Njuba’s Gold Mine victims: A violent Eviction that Opened Wounds That May Never Heal Forever

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By witnessradio.org Team

“I think I should have been able to rescue some of my belongings, but I wasn’t around at the time of eviction. But all the same because even those found on the ground only managed to save small things like mattresses. It was a dark hour to the extent that some people forgot their children behind and instead, ran away with goats,” Twaha Ssebandeke (42), one of hundreds of thousands that were violently evicted from gold mines in Mubende district told witnessradio.org with a shaky voice.

“The forceful eviction affected me because we were ambushed without any notice. They should have given us adequate notice to move our property out to avoid the incalculable loss suffered. Can you imagine, they gave us just two hours to vacate the mining area that we occupied for years! We had accumulated wealth from that area, but it was all lost in just hours,” Ssebandeke added, but this time crying.

On August 4, 2017, Gertrude Nanyunja Njuba, the investor claims to be the sole licensed person to extract all gold in Mubende district used soldiers from Uganda People Defense Forces (UPDF) and the Uganda Police Force to demolish at least 120,000 residential, commercial and community buildings throughout six villages of; Lujinji A, Lujinji B, Lujinji C, Kampala, Kayonza and Lubaali all located in Kitumbi and Bukuya sub-counties in Mubende district.

The gold-rich land which Njuba, a state House director on land matters, forcibly obtained after evicting thousands of people including extended families which had lived side by side for decades, measures 12-square miles.  The forceful eviction saw relatives scattered among the neighboring towns and villages and in some cases as far as other districts on top of forcing them to abandon their multi-million businesses and biological children in favour of animals.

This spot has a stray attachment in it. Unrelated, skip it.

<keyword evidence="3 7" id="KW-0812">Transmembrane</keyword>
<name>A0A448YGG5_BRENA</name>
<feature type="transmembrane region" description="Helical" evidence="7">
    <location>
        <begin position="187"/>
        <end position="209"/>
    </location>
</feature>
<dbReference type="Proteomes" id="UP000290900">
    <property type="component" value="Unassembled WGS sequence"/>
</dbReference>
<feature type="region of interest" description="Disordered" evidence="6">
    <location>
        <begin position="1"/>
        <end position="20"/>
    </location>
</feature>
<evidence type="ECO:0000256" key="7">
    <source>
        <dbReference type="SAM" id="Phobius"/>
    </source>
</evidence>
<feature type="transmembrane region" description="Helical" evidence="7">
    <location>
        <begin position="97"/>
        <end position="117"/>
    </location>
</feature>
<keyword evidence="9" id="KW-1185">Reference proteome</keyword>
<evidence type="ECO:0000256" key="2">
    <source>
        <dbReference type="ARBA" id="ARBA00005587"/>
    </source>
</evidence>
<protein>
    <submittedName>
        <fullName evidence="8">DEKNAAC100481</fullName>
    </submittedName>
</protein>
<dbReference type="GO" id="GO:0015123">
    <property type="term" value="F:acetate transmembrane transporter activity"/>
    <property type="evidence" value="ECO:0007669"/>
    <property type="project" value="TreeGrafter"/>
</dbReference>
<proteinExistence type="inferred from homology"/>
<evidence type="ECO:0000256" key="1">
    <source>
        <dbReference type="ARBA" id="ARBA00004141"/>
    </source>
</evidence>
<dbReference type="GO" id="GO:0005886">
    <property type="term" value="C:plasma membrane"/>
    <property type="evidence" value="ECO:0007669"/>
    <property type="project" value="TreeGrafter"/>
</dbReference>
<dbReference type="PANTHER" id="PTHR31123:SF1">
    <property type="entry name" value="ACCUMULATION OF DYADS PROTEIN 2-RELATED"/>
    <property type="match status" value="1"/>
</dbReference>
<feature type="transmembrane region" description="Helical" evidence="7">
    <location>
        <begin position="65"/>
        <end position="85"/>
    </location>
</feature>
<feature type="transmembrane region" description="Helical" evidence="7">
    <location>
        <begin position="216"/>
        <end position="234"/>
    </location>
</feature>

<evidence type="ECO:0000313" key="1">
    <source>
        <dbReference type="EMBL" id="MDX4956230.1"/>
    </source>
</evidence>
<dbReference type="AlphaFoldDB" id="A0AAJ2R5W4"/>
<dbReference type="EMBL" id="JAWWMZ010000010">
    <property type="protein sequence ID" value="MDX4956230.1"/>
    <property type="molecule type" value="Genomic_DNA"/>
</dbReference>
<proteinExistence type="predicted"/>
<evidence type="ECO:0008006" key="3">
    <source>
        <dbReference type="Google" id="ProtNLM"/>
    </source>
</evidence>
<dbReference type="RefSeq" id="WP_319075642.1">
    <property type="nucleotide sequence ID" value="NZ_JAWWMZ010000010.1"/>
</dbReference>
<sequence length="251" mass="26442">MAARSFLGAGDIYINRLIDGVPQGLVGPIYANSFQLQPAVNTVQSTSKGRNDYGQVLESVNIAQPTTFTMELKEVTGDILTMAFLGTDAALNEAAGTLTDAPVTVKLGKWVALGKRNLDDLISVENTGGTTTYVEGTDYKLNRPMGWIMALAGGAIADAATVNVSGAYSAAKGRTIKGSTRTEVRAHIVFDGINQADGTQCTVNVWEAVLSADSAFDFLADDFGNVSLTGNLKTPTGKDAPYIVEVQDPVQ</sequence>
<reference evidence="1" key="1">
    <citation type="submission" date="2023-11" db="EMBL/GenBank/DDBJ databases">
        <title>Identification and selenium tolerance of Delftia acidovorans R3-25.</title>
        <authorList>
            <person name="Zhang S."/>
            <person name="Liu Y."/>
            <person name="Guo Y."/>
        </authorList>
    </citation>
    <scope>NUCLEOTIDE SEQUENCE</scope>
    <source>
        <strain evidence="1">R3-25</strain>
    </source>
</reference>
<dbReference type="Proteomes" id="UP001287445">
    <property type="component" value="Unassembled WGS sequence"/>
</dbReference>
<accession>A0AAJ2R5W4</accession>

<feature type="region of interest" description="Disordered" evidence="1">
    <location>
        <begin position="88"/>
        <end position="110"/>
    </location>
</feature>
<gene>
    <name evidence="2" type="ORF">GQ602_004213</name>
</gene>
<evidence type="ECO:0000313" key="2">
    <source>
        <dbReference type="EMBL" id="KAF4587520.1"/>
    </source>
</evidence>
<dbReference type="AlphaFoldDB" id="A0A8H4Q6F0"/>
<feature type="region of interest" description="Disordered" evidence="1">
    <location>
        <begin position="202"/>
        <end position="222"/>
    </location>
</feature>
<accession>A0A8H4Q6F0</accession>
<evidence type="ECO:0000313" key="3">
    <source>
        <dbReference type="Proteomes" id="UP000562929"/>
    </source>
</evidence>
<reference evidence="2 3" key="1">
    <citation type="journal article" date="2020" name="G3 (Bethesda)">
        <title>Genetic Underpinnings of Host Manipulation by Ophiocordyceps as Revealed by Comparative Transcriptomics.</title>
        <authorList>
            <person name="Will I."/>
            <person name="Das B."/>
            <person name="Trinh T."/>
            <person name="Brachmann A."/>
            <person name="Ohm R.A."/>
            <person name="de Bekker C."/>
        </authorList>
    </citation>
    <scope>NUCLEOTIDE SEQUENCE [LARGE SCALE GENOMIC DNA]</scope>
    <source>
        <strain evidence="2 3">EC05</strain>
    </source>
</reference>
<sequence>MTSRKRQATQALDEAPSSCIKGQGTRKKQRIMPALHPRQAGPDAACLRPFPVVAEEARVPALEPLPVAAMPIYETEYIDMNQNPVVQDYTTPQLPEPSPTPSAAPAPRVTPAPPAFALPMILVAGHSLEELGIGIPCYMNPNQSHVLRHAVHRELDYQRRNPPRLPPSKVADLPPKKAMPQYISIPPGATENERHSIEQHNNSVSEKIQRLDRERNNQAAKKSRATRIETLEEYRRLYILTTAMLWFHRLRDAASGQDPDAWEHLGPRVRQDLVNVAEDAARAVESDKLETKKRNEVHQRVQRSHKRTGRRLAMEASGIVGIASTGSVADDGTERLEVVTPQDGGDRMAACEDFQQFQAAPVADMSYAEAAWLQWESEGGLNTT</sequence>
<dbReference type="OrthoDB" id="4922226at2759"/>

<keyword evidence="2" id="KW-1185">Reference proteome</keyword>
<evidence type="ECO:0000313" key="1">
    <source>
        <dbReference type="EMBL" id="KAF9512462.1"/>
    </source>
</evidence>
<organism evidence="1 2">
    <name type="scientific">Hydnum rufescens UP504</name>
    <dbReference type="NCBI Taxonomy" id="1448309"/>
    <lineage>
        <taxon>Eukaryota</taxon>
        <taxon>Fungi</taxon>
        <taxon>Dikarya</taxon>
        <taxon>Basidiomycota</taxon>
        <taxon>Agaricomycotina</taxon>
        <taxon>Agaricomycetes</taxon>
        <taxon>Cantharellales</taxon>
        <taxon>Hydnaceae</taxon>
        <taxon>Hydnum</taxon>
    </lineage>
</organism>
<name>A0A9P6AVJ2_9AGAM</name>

All families were plunged into homelessness now living under temporally shelters covered by tarpaulins as opposed to the good houses they lived in before being razed.

After the eviction, Ssebandeke said “I approached the security personnel to request them to allow me at least get out poles to enable me put up temporary shelter somewhere, they rejected it.”

“We were deprived of shelter, we are now suffering with our children almost without anything to eat. I can now fail to get even Shs 2,000 [less than a dollar] yet I could earn between Shs 40,000 [$11.1] and Shs 50,000 [$13.8] daily.”

To this date, the land is still under heavy protection by security personnel with strict orders not allow any person to access it. But according to available facts ascertained by witnessradio.org the land in question covers both public and private mile land owned by six different landlords.

witnessradio.org has established in its investigations that different people owned small plots after successfully buying them from different lawful owners of land.

“People who owned land lawfully in the mining area, also lost out yet they had developed them to the level of renting out rooms and by the way, some people engaged in farming which fetched them money. As we speak, we are seeing destroyed things being driven away by trucks as scrap yet those mining machines were obtained expensively through bank loans ranging between Shs2m [$555] and Shs 3m [833.3], we are informed that they are being sold out at Shs 200,000 [$55.5] and sometimes, Shs 150,000 [$41.6] to them by UPDF solders and police” Robert Ssempewo, the chairperson of Mubende gold mining grounds said.